DFL will soon have monopoly of appointees on Minnesota Supreme Court

Pawlenty appointee G. Barry Anderson announced his retirement last week; will his replacement, or 2023 Walz appointee Karl Procaccini, see challengers?

Justice G. Barry Anderson/Minnesota Judicial Branch

Justice G. Barry Anderson, the lone remaining Republican appointee on the Minnesota Supreme Court, announced his retirement last week after serving nearly 20 years as one of the state’s top judges.

Anderson notified Gov. Tim Walz on Thursday of his decision to step down from the court on May 10. Anderson turns 70 in October, the age of mandatory retirement that’s required by Minnesota statute.

“I have the greatest admiration for my colleagues on the Minnesota Supreme Court; the deliberative work of the court in making difficult decisions is both rewarding and challenging,” Anderson wrote in a letter to Walz. “We do not always agree, but I will leave the court as I found it, a judicial body composed of superb public servants dedicated to a collaborative process, seeking, within human limitations, to discharge our constitutional duties as best as circumstances allow.”

Anderson is considered a “mild Republican” by a Ballotpedia study on partisanship among state supreme court justices. He’s well known in Minnesota Capitol circles for his long-running non-partisan “Your Legislators” television program.

Gov. Tim Walz said in a statement on Thursday he will announce “in the coming weeks” the application process for his pick to appoint a replacement for Anderson, whose term expires at the end of this year.

“Justice Anderson has worked tirelessly to uphold the integrity and fairness of our justice system,” Walz said. “He is leaving the court stronger because of his commitment to the rule of law and the institution itself. As one of Minnesota’s longest serving justices, his legacy and work on the Supreme Court will endure for generations to come.”

Anderson’s retirement announcement comes just more than three months after Walz appointed his former general counsel and deputy chief of staff, Karl Procaccini, to fill a vacancy created by the retirement of Chief Justice Lori Gildea.

Procaccini, a self-admitted progressive Democrat, was one of Walz’s chief legal architects of his emergency powers-triggered executive orders that restricted many facets of life for Minnesotans during 2020 and 2021. One of those restrictions was an indoor mask mandate Walz invoked for 10 months that was challenged in state court. Procaccini replaced Chief Justice Gildea, who announced her retirement last summer. He will face the voters this fall and has already launched a campaign website.

Both Anderson and Gildea were appointed by Republican Gov. Tim Pawlenty, in 2004 and 2006, respectively. The other five justices on the court have been appointed by either Walz, or his DFL predecessor, former Gov. Mark Dayton.

Justices serve six-year terms on the Supreme Court. If someone retires before their term ends, the governor chooses a replacement to serve out the remaining term before that appointee is up for election.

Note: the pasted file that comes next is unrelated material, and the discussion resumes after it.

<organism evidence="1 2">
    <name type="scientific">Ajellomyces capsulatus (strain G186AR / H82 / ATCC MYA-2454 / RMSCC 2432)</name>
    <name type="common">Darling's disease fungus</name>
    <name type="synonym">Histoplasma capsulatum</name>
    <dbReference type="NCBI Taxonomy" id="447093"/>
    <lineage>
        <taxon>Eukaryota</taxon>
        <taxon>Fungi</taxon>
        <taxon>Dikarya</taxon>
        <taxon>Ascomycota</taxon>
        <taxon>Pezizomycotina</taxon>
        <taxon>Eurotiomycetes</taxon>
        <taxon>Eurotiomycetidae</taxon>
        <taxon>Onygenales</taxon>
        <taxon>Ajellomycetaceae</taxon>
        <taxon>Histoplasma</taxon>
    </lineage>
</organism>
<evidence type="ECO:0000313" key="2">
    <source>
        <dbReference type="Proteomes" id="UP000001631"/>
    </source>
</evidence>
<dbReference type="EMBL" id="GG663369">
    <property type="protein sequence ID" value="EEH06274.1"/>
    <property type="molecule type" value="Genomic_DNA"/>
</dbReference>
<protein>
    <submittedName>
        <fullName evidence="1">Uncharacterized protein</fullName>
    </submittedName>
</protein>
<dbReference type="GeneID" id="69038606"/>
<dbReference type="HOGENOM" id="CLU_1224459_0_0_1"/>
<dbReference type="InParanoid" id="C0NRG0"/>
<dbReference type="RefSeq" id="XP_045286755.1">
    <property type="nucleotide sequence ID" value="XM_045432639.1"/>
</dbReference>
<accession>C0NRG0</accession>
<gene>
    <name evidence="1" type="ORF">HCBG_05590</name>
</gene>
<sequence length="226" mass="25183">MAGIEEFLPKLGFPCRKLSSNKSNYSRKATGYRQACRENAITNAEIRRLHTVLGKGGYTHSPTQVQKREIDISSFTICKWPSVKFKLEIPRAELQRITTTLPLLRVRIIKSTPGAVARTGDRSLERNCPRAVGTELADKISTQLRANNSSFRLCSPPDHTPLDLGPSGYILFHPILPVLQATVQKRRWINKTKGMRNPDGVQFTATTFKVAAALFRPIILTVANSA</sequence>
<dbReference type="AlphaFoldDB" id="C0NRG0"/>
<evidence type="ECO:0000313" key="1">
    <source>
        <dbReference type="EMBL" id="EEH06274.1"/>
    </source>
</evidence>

Anderson’s third term on the court is set to expire in January 2025. His May 10 retirement date is too close to the 2024 election window, so any replacement Walz selects would not face election until November 2025, according to state statute.

Anderson wrote Walz that his May 10 retirement date is tied to his desire to help preside over a number of attorney bar admission ceremonies before he ends his tenure on the court.

Karl Procaccini, 40, speaks at a ceremony in August at the State Capitol Building in St. Paul. (Office of Gov. Tim Walz/Flickr)

“Chief Justice Natalie Hudson has graciously asked me to deliver remarks on behalf of the court at those May 10 ceremonies, I have agreed to do so, and I cannot imagine a better or more appropriate way to mark the end of my service on the court.”

When Anderson steps down later this spring he will have spent nearly 20 years as an associate justice on the Supreme Court. Prior to that he served on the Minnesota Court of Appeals for six years as an appointee of former Republican Gov. Arne Carlson.

Before his appointment to the judicial branch, the southern Minnesota native and University of Minnesota Law School graduate was a general practice lawyer based in Fairmont and then Hutchinson. Anderson had been involved in Republican politics, but as a justice he was regarded as a fair-minded originalist when it came to interpreting the Constitution. This led Anderson to author many dissents to majority opinions authored by his DFL-appointed colleagues.

Will newest additions to court face election challengers?

State statute requires Minnesota Supreme Court justices face the voters every six years. Because Gildea retired with well more than a year left on her term, Procaccini is serving the remainder of her term, and will be on the November 2024 ballot. It’s not yet known if the former Walz administration staffer will face one or more challengers.

While serious challengers to incumbent members of the Minnesota Supreme Court aren’t a given, in 2014, attorney Michelle MacDonald came within 7 percent of the vote against sitting Justice David Lillehaug.